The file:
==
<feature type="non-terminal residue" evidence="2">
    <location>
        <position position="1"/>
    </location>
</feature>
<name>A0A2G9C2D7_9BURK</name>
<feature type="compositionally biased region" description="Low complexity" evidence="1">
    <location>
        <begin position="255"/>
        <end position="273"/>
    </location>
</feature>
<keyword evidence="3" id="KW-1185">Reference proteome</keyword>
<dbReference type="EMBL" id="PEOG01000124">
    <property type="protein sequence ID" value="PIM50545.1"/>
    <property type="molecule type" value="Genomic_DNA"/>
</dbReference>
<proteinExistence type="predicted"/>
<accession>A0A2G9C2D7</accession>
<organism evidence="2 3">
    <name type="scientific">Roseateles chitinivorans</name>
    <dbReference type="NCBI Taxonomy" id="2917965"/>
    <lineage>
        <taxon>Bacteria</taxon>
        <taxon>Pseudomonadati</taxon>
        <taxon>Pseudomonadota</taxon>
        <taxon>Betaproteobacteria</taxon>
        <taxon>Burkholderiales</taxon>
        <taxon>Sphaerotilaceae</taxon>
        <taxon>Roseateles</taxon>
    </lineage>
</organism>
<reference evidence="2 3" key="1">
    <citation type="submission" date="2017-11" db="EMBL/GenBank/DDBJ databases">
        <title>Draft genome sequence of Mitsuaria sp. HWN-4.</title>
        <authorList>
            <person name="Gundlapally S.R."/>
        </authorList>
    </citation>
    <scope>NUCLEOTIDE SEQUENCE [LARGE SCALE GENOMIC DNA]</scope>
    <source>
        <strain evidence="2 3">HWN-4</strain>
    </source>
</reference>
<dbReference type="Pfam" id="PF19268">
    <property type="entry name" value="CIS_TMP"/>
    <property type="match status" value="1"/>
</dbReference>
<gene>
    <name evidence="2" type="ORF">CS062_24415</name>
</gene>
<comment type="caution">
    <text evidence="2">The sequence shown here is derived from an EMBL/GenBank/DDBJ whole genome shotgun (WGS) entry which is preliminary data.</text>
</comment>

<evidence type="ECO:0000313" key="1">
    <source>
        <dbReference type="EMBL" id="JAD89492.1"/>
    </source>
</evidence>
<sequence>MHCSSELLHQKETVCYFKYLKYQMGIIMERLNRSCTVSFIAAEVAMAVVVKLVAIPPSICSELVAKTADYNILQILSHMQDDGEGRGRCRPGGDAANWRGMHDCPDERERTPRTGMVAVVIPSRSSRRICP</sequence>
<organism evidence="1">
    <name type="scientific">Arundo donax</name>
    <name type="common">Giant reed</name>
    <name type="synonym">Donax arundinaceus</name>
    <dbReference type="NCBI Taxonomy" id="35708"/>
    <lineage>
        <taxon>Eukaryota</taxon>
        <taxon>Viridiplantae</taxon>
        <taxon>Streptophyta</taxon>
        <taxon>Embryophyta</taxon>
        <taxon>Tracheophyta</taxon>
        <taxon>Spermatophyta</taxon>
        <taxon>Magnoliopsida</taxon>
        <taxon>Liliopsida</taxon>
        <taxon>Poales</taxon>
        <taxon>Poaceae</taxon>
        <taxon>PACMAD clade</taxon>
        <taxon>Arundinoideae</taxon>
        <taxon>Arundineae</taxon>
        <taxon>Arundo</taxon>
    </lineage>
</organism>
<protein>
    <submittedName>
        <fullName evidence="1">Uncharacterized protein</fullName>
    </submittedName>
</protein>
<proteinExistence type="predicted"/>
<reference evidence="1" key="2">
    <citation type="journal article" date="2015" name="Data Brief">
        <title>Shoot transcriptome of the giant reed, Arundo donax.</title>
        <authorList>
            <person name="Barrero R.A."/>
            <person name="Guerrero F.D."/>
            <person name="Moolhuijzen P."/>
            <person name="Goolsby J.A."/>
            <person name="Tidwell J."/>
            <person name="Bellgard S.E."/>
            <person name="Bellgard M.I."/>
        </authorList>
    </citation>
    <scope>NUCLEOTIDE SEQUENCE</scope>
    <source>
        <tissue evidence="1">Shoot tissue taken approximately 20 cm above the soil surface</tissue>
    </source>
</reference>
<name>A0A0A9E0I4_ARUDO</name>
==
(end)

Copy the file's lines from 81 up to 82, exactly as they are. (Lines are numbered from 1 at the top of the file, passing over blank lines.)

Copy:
    </lineage>
</organism>